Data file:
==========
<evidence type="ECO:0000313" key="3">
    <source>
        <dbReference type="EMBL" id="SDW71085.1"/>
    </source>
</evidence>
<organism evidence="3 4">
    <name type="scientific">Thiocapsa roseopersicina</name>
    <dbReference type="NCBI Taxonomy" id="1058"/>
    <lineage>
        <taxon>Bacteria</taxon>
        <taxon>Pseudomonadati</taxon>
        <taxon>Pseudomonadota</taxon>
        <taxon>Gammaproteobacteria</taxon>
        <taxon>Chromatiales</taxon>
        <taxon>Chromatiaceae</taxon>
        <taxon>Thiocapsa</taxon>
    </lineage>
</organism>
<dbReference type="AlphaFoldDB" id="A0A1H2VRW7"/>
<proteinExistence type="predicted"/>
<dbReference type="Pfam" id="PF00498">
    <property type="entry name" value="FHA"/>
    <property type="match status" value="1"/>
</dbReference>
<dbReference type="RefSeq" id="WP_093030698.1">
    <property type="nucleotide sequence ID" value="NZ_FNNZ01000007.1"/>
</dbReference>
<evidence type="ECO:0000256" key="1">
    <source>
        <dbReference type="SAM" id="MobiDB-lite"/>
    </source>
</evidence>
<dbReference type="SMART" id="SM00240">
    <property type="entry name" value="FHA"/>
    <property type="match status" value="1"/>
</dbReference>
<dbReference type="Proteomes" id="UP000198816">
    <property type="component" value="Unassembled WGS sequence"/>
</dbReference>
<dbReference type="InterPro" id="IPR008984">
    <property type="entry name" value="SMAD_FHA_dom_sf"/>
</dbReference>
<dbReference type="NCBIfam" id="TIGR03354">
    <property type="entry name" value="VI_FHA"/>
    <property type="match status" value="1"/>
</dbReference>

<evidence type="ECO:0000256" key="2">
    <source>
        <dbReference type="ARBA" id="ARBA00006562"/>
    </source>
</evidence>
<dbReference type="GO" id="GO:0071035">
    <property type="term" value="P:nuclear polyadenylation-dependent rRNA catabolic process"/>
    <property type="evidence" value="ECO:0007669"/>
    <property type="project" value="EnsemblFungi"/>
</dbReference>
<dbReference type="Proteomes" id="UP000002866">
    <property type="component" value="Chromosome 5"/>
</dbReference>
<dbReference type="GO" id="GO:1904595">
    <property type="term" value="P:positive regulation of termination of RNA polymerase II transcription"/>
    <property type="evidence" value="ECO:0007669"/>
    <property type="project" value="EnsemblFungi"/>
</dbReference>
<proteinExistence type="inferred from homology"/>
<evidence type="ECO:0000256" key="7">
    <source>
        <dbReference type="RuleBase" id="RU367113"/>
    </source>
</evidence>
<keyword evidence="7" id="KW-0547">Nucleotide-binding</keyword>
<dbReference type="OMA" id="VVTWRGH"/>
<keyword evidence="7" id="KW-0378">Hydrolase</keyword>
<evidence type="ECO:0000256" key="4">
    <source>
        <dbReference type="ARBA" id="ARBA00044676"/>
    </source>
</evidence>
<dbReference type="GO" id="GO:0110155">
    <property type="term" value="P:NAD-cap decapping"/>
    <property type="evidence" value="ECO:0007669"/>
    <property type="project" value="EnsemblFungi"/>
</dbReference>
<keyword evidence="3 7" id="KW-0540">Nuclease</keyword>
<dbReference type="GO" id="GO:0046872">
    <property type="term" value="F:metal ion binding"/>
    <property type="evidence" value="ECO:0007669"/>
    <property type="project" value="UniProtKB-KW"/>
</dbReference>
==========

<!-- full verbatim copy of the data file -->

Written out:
<evidence type="ECO:0000313" key="3">
    <source>
        <dbReference type="EMBL" id="SDW71085.1"/>
    </source>
</evidence>
<organism evidence="3 4">
    <name type="scientific">Thiocapsa roseopersicina</name>
    <dbReference type="NCBI Taxonomy" id="1058"/>
    <lineage>
        <taxon>Bacteria</taxon>
        <taxon>Pseudomonadati</taxon>
        <taxon>Pseudomonadota</taxon>
        <taxon>Gammaproteobacteria</taxon>
        <taxon>Chromatiales</taxon>
        <taxon>Chromatiaceae</taxon>
        <taxon>Thiocapsa</taxon>
    </lineage>
</organism>
<dbReference type="AlphaFoldDB" id="A0A1H2VRW7"/>
<proteinExistence type="predicted"/>
<dbReference type="Pfam" id="PF00498">
    <property type="entry name" value="FHA"/>
    <property type="match status" value="1"/>
</dbReference>
<dbReference type="RefSeq" id="WP_093030698.1">
    <property type="nucleotide sequence ID" value="NZ_FNNZ01000007.1"/>
</dbReference>
<evidence type="ECO:0000256" key="1">
    <source>
        <dbReference type="SAM" id="MobiDB-lite"/>
    </source>
</evidence>
<dbReference type="SMART" id="SM00240">
    <property type="entry name" value="FHA"/>
    <property type="match status" value="1"/>
</dbReference>
<dbReference type="Proteomes" id="UP000198816">
    <property type="component" value="Unassembled WGS sequence"/>
</dbReference>
<dbReference type="InterPro" id="IPR008984">
    <property type="entry name" value="SMAD_FHA_dom_sf"/>
</dbReference>
<dbReference type="NCBIfam" id="TIGR03354">
    <property type="entry name" value="VI_FHA"/>
    <property type="match status" value="1"/>
</dbReference>

<evidence type="ECO:0000256" key="2">
    <source>
        <dbReference type="ARBA" id="ARBA00006562"/>
    </source>
</evidence>
<dbReference type="GO" id="GO:0071035">
    <property type="term" value="P:nuclear polyadenylation-dependent rRNA catabolic process"/>
    <property type="evidence" value="ECO:0007669"/>
    <property type="project" value="EnsemblFungi"/>
</dbReference>
<dbReference type="Proteomes" id="UP000002866">
    <property type="component" value="Chromosome 5"/>
</dbReference>
<dbReference type="GO" id="GO:1904595">
    <property type="term" value="P:positive regulation of termination of RNA polymerase II transcription"/>
    <property type="evidence" value="ECO:0007669"/>
    <property type="project" value="EnsemblFungi"/>
</dbReference>
<proteinExistence type="inferred from homology"/>
<evidence type="ECO:0000256" key="7">
    <source>
        <dbReference type="RuleBase" id="RU367113"/>
    </source>
</evidence>
<keyword evidence="7" id="KW-0547">Nucleotide-binding</keyword>
<dbReference type="OMA" id="VVTWRGH"/>
<keyword evidence="7" id="KW-0378">Hydrolase</keyword>
<evidence type="ECO:0000256" key="4">
    <source>
        <dbReference type="ARBA" id="ARBA00044676"/>
    </source>
</evidence>
<dbReference type="GO" id="GO:0110155">
    <property type="term" value="P:NAD-cap decapping"/>
    <property type="evidence" value="ECO:0007669"/>
    <property type="project" value="EnsemblFungi"/>
</dbReference>
<keyword evidence="3 7" id="KW-0540">Nuclease</keyword>
<dbReference type="GO" id="GO:0046872">
    <property type="term" value="F:metal ion binding"/>
    <property type="evidence" value="ECO:0007669"/>
    <property type="project" value="UniProtKB-KW"/>
</dbReference>